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Seven Lessons on Hope

By August 23, 2013Blog, Defense of Family
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God is currently teaching me about Hope in the face of disheartenment.  You can probably relate.  As humans, we all have a working knowledge of disappointment.  Maybe you’re experiencing discouragement because of workplace tensions, declining health, or relational rejection; or maybe the immense problems our country is facing — like our massive national debt crisis or declining moral compass — are leaving you depressed.  Whatever has you down, I trust these seven lessons I’ve learned about Hope will be helpful:

1)  There’s hope, and then there’s Hope.  When I talk about “hope,” I unfortunately tend to use the word in the worldly sense.   For example, I might say: “I sure hope that the Nationals go to the playoffs this year. …” (In case you don’t follow baseball, there are pretty slim chances of this happening.)

I’m simply expressing my desire for things to work out, oftentimes when the chain of events is beyond my control and when said occurrence is unlikely.  Yet, however strongly I “hope,” my wishes tend to be poor predictors of actual outcomes.

What I really need is “Hope” — the Biblical, God-centered kind.  This is the brand that sticks around, that won’t ever be disappointed, and that has real power.  This is the type of Hope that Paul writes about: “And now these three remain: faith, hope and love,” (1 Corinthians 13:13).

So where is this Hope rooted? In the unfailing character and promises of God.  As a Christian, I have Hope because God is all-powerful and all-loving, because He is on my side, and because He has made a way for me to have eternal life.  Knowing these things deep down produces real and lasting Hope, far superior to the worldly “hope” that things go my way.

2)  God cares about what I’m going through right now.  Growing up in the church, I heard plenty of truths like “God has a plan for your life,” “He will work things out in the end,” or “There won’t be any more pain in Heaven.”  All of these are very important and accurate statements.  God has the big picture figured out and has guided the course of history over thousands of years, from creation through today.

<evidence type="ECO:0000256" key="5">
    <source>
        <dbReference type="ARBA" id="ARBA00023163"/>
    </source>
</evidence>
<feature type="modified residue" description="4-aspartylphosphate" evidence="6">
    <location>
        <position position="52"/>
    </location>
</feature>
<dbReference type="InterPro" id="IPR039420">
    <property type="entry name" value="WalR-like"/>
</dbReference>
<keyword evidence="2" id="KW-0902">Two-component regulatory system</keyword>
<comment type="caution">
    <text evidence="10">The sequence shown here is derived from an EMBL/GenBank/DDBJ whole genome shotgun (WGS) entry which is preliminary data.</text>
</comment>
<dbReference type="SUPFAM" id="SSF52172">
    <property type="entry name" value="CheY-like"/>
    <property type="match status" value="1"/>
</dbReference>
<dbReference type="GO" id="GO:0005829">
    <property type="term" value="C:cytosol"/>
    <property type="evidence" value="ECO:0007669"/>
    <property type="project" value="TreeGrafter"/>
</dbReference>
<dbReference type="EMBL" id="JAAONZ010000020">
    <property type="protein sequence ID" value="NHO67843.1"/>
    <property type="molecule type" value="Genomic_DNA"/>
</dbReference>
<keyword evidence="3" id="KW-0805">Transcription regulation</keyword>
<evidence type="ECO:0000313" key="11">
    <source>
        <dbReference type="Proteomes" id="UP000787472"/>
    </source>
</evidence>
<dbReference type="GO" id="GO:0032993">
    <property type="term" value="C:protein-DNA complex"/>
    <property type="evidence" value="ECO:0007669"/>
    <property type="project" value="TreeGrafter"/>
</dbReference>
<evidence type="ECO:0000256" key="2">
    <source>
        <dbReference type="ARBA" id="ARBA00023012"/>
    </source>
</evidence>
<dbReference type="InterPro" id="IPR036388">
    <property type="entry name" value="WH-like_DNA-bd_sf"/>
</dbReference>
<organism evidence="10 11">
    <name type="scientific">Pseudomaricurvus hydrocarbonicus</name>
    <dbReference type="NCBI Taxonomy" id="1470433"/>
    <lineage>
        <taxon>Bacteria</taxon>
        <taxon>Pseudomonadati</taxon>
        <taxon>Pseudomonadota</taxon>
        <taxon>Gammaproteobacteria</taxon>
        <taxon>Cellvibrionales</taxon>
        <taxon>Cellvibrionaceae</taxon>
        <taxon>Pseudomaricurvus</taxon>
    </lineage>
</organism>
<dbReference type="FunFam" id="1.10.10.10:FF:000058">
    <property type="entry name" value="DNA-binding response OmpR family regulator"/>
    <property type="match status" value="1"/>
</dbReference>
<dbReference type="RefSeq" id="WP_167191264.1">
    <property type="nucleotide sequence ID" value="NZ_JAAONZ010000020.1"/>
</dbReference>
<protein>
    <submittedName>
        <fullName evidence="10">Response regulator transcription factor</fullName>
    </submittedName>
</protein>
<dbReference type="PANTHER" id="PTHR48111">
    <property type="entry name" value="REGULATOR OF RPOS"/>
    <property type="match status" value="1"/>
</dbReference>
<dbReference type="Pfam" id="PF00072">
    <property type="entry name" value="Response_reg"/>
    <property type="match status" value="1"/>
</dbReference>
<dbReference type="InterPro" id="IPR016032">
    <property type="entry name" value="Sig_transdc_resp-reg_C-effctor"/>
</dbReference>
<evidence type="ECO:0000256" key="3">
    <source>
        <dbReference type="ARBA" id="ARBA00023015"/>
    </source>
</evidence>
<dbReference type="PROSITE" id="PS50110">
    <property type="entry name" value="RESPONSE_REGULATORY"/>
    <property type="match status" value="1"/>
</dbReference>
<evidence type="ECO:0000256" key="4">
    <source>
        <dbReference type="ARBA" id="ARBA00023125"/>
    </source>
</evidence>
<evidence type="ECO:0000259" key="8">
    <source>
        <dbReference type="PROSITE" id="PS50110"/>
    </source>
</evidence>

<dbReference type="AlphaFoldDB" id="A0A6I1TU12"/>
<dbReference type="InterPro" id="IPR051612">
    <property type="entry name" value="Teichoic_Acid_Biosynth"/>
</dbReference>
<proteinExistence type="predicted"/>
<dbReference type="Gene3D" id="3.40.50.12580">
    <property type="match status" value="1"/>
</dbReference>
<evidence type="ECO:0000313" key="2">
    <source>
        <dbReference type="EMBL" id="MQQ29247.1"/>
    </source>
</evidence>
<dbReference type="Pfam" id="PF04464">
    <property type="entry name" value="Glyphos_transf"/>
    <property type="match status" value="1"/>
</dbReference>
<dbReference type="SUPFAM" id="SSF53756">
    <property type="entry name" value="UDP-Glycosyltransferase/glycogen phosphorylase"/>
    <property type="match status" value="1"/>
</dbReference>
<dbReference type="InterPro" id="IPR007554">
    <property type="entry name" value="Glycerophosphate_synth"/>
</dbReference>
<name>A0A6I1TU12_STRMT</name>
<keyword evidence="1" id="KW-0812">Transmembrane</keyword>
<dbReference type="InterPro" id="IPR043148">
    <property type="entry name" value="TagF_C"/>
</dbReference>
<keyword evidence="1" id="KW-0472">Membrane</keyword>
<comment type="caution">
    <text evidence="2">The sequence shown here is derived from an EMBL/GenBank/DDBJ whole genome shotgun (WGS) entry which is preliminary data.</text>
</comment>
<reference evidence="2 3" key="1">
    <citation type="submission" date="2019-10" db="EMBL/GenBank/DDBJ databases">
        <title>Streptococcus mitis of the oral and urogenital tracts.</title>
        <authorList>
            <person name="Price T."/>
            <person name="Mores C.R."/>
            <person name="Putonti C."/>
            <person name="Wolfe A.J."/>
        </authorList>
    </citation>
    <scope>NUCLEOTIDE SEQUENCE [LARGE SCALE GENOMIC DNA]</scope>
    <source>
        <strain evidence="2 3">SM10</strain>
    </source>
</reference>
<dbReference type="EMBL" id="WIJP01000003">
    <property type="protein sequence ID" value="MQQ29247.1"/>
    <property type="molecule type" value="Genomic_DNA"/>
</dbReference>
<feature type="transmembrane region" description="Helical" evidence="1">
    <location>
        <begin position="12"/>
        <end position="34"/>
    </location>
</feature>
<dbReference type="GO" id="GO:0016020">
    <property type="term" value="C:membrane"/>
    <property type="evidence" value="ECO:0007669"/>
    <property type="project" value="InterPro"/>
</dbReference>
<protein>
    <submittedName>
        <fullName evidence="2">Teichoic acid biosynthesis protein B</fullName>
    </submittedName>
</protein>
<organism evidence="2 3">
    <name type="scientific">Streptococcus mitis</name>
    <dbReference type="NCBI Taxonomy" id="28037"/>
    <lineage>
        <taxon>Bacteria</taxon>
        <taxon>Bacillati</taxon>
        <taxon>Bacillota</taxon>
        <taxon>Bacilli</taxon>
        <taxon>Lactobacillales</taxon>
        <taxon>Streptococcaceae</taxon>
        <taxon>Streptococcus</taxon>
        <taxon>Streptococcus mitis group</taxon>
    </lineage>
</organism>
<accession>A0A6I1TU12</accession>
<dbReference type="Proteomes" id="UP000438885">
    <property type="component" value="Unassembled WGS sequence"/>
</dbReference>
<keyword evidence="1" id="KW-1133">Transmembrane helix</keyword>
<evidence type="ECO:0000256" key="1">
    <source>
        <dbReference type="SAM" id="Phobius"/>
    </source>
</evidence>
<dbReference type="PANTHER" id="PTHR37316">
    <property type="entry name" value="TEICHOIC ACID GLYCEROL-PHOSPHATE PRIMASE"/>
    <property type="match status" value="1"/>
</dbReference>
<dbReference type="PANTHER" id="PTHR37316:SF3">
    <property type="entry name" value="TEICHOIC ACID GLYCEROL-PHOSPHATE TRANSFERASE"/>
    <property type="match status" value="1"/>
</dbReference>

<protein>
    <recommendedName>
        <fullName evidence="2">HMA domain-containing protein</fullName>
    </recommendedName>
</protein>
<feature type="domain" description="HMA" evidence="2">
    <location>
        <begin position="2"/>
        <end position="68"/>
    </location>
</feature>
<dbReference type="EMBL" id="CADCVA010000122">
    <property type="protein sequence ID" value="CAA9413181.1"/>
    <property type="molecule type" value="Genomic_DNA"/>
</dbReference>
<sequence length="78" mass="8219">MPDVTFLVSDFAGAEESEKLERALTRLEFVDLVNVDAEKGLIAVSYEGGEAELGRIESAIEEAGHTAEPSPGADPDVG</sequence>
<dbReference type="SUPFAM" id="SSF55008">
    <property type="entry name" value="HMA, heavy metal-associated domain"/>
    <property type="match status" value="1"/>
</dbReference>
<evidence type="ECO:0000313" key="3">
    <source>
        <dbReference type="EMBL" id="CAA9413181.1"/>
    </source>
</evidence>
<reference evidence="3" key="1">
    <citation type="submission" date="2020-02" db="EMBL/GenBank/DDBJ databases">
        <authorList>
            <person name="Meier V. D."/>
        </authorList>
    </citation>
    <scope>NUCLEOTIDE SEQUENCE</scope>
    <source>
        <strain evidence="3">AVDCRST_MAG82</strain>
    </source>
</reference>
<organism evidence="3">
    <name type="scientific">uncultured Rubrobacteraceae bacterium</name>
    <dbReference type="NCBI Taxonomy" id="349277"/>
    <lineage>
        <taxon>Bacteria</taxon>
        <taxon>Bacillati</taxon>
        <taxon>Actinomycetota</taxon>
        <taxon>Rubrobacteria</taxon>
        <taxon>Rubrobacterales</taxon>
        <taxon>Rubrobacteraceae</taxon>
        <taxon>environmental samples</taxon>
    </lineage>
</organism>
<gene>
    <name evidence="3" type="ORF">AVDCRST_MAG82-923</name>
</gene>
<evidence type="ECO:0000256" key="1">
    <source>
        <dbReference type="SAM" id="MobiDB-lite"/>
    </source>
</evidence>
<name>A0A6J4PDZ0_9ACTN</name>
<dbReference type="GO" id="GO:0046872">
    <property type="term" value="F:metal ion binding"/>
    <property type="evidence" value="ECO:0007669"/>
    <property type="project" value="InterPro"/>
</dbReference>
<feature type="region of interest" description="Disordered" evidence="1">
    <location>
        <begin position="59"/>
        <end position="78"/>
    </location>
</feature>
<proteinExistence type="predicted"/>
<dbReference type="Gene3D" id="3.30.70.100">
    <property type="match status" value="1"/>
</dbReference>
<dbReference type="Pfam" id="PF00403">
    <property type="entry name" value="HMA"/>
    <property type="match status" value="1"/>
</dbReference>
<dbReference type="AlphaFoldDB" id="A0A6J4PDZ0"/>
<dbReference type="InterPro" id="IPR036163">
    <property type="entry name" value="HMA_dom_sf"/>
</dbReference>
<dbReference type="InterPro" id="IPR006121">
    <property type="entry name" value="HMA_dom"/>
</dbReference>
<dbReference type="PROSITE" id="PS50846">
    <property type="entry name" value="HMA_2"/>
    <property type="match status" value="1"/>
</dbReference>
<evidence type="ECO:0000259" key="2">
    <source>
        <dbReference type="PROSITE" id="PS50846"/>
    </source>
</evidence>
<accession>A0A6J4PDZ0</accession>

But he also cares about the details of what you and I are going through on a personal level right now.  Our individual feelings, thoughts, and needs matter to Him in this very moment.  He doesn’t just have the best for you worked out in Heaven, in another decade, next year, or next month.  He also has the best possible outcome arranged for you today and tomorrow.  The next ten minutes of your life are as much a part of his plan as the next ten years.

 3)  Feeling discouraged is NOT wrong. I find it easy to feel guilty when I’m down — like I’m not working hard enough to have Hope.  Yet, discouragement is a normal part of living, painful though it might be.  Even God’s strongest followers — like King David, Charles H. Spurgeon, and Mother Theresa — experienced intense spiritual darkness throughout their lives.  God completely understands my emotions, because He made me with the capacity to feel, and He is nearby to comfort me in every situation.  The problem is not with having feelings, but whether I allow them to push me toward or away from God, the source of my Hope.

 4)  Dwelling on disappointment can have side effects.  I tend to focus inwardly when I’m discouraged.  But this is the wrong orientation and can be very dangerous.  I start trusting in myself to fix the situation, chasing after temporary/material salves for my pain, or growing bitter and jaded.  None of these are empowering, life-giving solutions.  That’s because I need to turn my feelings over to the Lord and allow His Hope to refocus and renew me.

 5)  God is working through my disappointment.  It seems like an oxymoron, but God chooses to use my times of spiritual and emotional darkness — when I most lack Hope — to give me the Hope that I need.  He guarantees in Scripture that this is how it works: “We also glory in tribulations, knowing that tribulation produces perseverance; and perseverance, character; and character, hope. Now hope does not disappoint, because the love of God has been poured out in our hearts by the Holy Spirit who was given to us.” (Romans 3:3-5)

 6)  Focusing on God’s character orients me.  Instead of brooding over my situation or trying to navigate on my own through my hopelessness, I always do better by meditating on the overwhelming beauty of God, his kindnesses and blessings in my life, and His many promises “to never leave [me] nor forsake [me].”

 7) Don’t stop talking to God and other Christians.  The Enemy wants to isolate me from my sources of encouragement, especially when I’m feeling weak.  As the saying goes, “A lone ranger is a dead ranger.”  Severing my lines of communication with the outside world — from those who can help me most — is a sure way of losing Hope and succumbing to the darkness.

Whatever it is you’re going through, I pray you’re uplifted by some of what I’ve shared.  I pray you, too, will experience renewed grace in the midst of your current experiences.  Whether your problems are small or large, I know God’s desire is to grant you Hope.